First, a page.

Publisher: Macmillan Children’s
Genre: YA, Romance, Contemporary
Source: review copy from LoveReadingUK
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Alice doesn’t believe in luck—at least, not the good kind. But she does believe in love, and for some time now, she’s been pining for her best friend, Teddy. On his eighteenth birthday—just when it seems they might be on the brink of something—she buys him a lottery ticket on a lark. To their astonishment, he wins $140 million, and in an instant, everything changes. At first, it seems like a dream come true, especially since the two of them are no strangers to misfortune. As a kid, Alice won the worst kind of lottery possible when her parents died just over a year apart from each other. And Teddy’s father abandoned his family not long after that, leaving them to grapple with his gambling debts. Through it all, Teddy and Alice have leaned on each other. But now, as they negotiate the ripple effects of Teddy’s newfound wealth, a gulf opens between them. And soon, the money starts to feel like more of a curse than a windfall. As they try to find their way back to each other, Alice learns more about herself than she ever could have imagined . . . and about the unexpected ways in which luck and love sometimes intersect.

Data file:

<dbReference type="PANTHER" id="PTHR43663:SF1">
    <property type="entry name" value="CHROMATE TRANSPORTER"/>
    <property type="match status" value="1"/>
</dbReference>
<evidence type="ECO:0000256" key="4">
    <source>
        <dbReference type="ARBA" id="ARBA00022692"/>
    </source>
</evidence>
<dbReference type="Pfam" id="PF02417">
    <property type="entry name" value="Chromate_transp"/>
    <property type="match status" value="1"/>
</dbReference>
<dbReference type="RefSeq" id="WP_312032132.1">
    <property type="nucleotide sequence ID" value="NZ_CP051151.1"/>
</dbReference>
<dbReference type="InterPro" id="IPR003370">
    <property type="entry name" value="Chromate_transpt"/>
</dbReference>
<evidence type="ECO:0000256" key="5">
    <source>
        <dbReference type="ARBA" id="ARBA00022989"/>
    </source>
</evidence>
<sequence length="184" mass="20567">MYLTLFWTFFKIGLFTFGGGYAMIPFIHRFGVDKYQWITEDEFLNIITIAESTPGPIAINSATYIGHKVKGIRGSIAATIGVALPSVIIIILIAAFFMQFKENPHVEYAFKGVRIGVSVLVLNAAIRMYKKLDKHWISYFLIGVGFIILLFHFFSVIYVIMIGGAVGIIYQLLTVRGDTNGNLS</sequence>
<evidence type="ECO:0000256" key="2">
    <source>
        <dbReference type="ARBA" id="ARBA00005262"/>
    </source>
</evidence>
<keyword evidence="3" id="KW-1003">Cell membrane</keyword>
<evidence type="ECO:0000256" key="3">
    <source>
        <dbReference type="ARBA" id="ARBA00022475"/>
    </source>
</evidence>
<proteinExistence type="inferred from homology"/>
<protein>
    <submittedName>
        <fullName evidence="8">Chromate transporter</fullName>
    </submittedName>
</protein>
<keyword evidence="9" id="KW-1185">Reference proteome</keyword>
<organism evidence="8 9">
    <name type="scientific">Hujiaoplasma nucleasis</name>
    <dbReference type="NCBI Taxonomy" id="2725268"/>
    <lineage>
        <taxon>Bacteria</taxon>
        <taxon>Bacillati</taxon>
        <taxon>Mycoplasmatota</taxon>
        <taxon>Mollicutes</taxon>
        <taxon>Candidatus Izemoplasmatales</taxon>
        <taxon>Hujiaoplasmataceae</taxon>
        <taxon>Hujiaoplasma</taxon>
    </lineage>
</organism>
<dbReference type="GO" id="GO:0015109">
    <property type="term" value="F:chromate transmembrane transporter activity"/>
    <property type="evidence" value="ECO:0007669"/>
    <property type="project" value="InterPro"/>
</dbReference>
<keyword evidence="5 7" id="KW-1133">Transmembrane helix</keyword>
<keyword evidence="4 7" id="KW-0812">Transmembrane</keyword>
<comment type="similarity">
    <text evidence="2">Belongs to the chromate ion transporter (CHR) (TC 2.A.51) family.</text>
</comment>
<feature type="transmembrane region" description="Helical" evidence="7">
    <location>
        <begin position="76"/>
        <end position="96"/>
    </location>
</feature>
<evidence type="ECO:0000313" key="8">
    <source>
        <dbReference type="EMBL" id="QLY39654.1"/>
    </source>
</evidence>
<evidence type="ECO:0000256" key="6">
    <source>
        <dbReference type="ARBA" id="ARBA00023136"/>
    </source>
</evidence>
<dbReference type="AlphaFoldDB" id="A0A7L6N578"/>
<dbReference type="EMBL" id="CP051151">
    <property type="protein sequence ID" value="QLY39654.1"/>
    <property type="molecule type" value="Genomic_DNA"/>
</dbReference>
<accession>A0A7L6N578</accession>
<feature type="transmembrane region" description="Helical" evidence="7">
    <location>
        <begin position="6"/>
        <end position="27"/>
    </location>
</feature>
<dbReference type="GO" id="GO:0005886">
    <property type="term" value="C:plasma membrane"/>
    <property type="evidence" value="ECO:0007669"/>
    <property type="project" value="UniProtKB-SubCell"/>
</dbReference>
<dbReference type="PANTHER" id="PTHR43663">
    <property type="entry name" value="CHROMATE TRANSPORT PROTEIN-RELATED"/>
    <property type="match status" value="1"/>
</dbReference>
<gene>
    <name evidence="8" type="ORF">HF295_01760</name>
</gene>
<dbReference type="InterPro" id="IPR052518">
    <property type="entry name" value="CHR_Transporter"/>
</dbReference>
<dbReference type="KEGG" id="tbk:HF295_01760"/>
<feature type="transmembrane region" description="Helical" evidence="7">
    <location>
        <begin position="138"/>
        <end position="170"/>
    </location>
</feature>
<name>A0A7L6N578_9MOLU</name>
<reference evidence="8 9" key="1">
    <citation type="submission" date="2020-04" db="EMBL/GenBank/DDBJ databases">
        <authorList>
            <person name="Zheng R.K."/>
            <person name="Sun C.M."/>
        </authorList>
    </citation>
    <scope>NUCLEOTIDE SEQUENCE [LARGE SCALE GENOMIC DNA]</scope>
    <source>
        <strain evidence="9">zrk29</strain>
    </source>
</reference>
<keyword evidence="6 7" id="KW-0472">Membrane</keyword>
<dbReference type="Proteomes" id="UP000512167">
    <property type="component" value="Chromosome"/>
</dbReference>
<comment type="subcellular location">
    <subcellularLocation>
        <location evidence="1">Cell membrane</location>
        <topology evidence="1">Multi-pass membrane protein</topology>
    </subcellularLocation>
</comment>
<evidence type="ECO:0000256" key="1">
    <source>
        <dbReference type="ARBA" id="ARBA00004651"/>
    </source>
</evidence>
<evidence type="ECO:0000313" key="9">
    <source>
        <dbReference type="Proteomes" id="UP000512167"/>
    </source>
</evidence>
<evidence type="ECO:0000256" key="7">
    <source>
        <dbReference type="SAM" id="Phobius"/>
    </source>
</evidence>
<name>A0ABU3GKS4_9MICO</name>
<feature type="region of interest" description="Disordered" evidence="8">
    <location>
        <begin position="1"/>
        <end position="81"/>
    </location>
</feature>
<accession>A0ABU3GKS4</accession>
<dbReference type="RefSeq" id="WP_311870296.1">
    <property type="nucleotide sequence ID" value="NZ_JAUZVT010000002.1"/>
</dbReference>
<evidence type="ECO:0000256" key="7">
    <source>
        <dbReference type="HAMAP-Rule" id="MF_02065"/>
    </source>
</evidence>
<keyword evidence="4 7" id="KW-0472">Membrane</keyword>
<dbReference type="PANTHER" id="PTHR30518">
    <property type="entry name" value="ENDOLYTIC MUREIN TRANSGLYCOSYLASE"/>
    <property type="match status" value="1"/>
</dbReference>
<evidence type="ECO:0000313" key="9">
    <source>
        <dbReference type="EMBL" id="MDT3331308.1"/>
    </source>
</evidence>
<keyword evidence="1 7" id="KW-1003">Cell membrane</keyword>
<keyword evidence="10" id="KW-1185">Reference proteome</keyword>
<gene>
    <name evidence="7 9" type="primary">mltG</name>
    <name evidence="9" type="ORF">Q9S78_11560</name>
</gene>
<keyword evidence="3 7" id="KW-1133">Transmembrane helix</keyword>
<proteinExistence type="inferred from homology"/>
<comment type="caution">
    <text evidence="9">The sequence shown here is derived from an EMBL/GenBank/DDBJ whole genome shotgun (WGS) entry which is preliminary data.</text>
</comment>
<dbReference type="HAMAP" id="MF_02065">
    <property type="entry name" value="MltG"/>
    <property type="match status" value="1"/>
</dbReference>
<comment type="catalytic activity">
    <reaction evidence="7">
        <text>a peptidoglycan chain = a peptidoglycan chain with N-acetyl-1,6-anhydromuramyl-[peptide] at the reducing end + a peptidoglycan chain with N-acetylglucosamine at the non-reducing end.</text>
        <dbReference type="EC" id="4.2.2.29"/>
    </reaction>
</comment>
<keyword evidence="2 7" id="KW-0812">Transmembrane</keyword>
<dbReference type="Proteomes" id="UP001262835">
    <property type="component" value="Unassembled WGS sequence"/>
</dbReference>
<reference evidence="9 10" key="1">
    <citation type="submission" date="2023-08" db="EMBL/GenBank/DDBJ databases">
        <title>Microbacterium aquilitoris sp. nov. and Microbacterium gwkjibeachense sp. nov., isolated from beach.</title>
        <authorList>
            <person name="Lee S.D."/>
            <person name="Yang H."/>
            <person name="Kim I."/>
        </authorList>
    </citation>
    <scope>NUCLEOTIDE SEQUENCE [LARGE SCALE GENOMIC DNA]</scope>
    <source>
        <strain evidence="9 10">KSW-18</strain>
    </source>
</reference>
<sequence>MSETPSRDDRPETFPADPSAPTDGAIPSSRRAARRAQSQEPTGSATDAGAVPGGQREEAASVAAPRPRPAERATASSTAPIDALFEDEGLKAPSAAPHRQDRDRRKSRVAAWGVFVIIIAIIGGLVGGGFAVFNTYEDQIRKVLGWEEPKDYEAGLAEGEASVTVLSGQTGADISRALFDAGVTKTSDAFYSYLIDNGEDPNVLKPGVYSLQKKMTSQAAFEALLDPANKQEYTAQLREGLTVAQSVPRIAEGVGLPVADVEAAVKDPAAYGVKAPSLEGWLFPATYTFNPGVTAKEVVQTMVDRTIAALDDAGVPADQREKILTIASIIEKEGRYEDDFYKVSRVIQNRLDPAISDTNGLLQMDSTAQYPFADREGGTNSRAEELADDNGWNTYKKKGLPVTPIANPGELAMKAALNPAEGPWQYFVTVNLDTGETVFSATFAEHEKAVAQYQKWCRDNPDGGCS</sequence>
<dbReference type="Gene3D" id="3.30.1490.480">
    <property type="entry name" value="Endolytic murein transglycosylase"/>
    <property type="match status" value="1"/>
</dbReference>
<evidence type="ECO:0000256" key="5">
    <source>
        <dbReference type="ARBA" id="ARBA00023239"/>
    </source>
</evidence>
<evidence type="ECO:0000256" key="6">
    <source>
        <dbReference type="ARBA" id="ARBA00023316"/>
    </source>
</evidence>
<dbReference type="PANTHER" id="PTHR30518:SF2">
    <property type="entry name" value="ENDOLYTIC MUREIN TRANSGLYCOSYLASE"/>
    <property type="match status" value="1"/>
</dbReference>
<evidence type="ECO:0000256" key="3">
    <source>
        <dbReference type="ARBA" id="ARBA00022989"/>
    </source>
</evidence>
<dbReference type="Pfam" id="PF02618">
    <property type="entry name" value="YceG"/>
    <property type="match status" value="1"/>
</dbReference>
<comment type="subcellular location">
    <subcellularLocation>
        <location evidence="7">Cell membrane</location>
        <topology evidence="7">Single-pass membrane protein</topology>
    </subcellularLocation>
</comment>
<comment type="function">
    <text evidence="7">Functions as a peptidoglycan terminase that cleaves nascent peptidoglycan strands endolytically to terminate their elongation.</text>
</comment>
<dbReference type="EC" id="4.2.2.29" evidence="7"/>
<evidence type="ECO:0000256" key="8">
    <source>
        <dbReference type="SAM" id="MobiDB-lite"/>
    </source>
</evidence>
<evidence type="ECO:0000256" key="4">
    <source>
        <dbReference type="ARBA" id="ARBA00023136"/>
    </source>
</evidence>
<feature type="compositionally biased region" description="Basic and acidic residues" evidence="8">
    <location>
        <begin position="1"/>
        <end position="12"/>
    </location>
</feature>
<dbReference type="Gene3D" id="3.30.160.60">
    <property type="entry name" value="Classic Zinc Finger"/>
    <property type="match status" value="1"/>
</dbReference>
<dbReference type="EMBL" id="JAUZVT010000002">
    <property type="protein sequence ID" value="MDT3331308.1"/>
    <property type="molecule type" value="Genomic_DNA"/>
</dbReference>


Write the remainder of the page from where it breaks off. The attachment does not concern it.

At one point a couple of years ago when I first started hardcore bingeing YA books, I stumbled across one of Jennifer E. Smith’s books. I can’t remember which one exactly, but I remember after the first, I went back to the store and bought two more of her books. She quickly became one of my favourite contemporary YA writers, and even now when my TBR is 99% YA fantasy, I still get super excited for her books. (Along with Jenny Han, Rainbow Rowell and Catherine Doyle). Windfall was no exception!
The story follows Alice, her cousin Leo – who is more like her brother since she’s been living with his family, and Teddy. Alice had a difficult childhood, both her parents died a year apart and so she’s been living with her cousin Leo’s family. I think we’ve all either been asked, or have asked the question ‘what would you do if you won the lottery?’
Alice buys a ticket for her best friend, Teddy, on his 18th birthday as a joke and they actually win. They hit the jackpot, winning millions and millions. Alice and Teddy both had rough childhoods. For Alice, her parents died a year apart, which has made her fear change. For Teddy, it was an absent father with a gambling addiction. Winning the lottery is the best thing that could have happened – at least, that’s what Teddy thinks. Alice on the other hand isn’t so sure and this makes for a fantastic, uplifting adventure that explores young romance, friendship, embracing change, and fate.
Windfall makes for a fantastic, laughter-filled and uplifting adventure that explores young romance, friendship, embracing change, and fate. As always, Jennifer E. Smith is the Queen of Contemporary. This book isn’t only about embracing change, but creating our own luck and fate. It’s warm, moving, and ends on a note of hope and optimism.
(Honestly, exactly what I needed, finishing up my last term at uni).
“We have all sorts of words that could describe us. But we get to choose which ones are most important.”